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Transcript Slide 1

Why an optical model ?
N body problem
A1 nucleons
A2 nucleons
H E
for each nucleon
N=A1+A2 equations to solve....
Optical model
all the interactions between the nucleons are replaced
by an average and central interaction V(r)
between the projectile and the target
References:
one body problem
2
H
V
2
a particle with a mass is in a potential well
V(r) which replaces all the interactions between
the different nucleons.
P. E. Hodgson, The nucleon optical potential, Clarendon Press, 1994
G. R. Satchler, Direct nuclear reactions, Oxford University Press, New York, 1983
:reduced mass of the system
Optical potential
The optical model used to describe the interaction between two nuclei is inspired by the
optical phenomena.
imaginary
V(r) = U(r) + i W(r)
real part
imaginary part
represents the elastic scattering
to take into account the others
reactions which can occured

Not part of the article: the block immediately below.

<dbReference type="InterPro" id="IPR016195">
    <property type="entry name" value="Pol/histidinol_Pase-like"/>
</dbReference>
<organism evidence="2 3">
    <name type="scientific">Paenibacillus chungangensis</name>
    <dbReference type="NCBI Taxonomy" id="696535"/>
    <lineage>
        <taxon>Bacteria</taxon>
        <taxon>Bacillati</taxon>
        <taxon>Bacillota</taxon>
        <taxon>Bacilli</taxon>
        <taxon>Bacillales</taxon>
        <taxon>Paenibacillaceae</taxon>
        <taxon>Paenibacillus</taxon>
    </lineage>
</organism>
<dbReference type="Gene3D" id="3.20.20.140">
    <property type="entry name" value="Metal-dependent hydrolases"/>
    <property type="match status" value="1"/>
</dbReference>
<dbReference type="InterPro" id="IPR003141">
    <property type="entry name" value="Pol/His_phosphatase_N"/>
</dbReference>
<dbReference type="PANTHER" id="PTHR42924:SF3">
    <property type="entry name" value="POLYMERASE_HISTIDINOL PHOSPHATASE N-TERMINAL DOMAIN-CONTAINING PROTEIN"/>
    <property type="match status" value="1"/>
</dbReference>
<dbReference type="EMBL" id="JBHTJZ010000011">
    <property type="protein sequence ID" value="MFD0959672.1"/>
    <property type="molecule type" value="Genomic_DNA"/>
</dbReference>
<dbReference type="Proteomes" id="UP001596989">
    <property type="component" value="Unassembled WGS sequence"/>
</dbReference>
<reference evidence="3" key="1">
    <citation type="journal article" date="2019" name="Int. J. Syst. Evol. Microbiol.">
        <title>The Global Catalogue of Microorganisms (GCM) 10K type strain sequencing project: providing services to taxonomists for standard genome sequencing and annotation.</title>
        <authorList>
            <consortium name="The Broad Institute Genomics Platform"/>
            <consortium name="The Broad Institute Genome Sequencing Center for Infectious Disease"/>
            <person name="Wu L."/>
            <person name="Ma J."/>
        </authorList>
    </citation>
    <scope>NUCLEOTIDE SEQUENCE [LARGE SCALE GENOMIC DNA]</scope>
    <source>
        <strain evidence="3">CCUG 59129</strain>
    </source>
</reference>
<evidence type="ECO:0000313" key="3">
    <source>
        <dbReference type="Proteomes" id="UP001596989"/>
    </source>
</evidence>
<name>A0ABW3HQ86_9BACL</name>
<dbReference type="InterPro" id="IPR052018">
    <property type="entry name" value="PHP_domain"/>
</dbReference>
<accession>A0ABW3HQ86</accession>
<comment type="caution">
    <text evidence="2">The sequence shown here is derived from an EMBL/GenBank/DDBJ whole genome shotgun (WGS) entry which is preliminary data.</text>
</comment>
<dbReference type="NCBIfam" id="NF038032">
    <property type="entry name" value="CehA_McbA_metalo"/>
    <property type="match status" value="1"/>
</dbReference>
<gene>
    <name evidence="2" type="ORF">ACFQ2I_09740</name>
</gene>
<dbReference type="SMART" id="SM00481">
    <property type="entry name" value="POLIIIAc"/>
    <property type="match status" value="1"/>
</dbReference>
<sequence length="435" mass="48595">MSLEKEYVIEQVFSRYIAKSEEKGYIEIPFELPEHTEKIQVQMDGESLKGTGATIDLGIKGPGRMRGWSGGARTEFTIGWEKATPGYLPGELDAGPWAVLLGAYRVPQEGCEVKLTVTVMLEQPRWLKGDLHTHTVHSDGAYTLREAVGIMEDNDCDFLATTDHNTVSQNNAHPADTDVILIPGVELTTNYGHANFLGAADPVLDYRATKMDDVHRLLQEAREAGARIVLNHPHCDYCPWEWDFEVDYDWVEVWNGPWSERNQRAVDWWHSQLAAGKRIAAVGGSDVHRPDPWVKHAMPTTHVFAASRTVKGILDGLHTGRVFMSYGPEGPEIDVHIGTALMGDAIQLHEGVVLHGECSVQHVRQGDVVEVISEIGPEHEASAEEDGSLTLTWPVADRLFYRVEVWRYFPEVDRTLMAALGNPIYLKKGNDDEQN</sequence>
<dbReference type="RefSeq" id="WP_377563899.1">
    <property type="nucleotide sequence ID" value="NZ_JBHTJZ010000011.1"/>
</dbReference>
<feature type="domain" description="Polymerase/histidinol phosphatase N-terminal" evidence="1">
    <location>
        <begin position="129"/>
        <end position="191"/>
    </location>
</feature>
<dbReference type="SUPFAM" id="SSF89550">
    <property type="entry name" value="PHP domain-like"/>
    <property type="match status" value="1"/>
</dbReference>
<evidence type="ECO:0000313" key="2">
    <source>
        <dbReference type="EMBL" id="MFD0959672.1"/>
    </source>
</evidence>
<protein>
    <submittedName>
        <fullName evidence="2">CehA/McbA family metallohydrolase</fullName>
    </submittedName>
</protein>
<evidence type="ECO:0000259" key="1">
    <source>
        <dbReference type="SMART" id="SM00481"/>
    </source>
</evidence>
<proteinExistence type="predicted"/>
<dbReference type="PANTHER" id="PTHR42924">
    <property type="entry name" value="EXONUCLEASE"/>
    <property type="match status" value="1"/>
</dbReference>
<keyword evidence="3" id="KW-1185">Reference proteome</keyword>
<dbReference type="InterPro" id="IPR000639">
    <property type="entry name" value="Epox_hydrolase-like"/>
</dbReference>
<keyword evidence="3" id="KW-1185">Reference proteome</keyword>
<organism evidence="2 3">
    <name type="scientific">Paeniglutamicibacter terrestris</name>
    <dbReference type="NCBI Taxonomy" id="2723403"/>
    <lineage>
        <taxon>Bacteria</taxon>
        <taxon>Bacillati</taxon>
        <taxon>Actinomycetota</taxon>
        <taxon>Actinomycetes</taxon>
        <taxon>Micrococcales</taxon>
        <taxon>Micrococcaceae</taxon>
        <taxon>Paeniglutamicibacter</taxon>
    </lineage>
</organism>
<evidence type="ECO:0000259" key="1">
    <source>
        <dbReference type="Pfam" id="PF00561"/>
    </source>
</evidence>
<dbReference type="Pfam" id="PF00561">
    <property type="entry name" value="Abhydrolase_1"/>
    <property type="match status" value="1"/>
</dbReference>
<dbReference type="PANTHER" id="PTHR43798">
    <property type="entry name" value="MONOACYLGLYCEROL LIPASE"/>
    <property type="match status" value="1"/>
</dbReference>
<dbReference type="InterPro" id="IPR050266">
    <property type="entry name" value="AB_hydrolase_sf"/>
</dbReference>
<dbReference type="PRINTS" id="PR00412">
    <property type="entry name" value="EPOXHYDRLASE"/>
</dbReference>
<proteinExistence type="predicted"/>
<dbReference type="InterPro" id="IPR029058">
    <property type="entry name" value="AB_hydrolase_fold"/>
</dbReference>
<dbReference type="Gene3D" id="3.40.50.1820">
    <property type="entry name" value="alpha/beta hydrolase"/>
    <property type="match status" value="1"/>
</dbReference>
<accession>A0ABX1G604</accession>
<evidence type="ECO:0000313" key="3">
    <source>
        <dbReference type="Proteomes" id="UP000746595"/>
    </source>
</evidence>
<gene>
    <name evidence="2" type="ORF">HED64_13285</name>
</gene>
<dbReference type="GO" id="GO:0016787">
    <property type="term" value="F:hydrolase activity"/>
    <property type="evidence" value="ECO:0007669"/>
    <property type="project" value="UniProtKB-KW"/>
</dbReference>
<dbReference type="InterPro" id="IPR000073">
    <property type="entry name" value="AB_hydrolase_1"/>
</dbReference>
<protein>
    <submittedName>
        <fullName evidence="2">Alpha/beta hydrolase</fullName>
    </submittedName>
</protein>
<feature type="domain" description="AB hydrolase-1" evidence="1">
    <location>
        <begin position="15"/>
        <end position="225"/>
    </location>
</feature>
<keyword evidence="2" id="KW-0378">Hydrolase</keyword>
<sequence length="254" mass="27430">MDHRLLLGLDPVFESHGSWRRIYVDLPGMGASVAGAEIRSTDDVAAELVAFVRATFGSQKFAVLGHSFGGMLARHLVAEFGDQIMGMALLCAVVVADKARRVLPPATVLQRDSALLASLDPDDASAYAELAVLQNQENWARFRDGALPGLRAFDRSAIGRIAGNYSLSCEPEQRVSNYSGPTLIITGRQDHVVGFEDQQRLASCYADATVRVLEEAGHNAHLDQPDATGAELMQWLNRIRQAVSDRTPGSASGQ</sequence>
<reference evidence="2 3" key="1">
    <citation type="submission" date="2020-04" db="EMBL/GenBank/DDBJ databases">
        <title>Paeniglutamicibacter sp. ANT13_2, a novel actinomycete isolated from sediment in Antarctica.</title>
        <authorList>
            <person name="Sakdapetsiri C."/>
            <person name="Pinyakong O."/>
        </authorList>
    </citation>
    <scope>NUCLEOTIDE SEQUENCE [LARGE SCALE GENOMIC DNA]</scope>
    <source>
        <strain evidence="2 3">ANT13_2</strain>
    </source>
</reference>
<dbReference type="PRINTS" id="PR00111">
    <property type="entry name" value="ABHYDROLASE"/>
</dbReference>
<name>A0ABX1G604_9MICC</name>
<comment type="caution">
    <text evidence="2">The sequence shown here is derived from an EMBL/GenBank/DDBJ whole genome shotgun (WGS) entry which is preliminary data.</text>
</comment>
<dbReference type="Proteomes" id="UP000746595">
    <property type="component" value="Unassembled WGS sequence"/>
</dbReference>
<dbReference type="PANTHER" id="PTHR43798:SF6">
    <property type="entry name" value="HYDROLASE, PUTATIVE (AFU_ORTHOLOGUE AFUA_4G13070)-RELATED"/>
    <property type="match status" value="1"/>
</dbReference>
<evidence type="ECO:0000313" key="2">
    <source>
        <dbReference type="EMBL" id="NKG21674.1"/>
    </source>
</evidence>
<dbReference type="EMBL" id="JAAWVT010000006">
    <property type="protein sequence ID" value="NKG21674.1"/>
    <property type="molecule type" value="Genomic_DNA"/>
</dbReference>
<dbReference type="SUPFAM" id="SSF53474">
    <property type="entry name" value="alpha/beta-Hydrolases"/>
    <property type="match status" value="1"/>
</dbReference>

reflexion of the incident wave
simulates the loss of flux due to no
elastic collisions
absorption of the incident wave
V(r) = U(r) + iW(r) + Vso(r) + Vc(r)
spin-orbite
Coulomb
Phenomenogical optical potential
U(r) = Uv f(r)
W(r) = Ws g(r) + Wv f(r)
g ( r ) 4a
Woods- Saxon
f (r )
1
f ( r )
r
1 e (r R) / a
R: potential radius
a: potential diffusness
elastic scattering data: parametrization of Uv, Ws, Wv, av, aWs, aWv, R, Vso
p-nucleus, n-nucleus interaction: parametrization CH89 from Varner et al.
nucleus-nucleus interaction: not general parametrization
a projectile on a reduced number of target or limitation in energy.
parameters adjusted case by case
150 MeV
d/d (mb/sr)
6He(p,p)6He
nuclei in their ground sates !!!!
cm (deg)
Microscopic optical potential
rt
rpt
Ot
p
rp
Op
p
r
Target
Projectile
effective nucleon-nucleon force
Folding
U (r )
3
3
(
r
)
(
r
)
(
r
)
d
r
d
p p t t tp p rt
densities : microscopic or macroscopic densities
Link with ABLA
The decay width for evaporation:
max
Eimf
E max
partner
0
0
capt
imf ( Eimf ) partner ( E partner )
dEimf dE partner
c (E)
E = Eimf + Epartner + Q + - B
Now: a real potential is used to describe the transmission probability of particles
Kildir et al., PRC 51, 1873 (1995)
another possibility to calculate capture: optical potentials
(nuclei not in their groundstates)
Aleksandra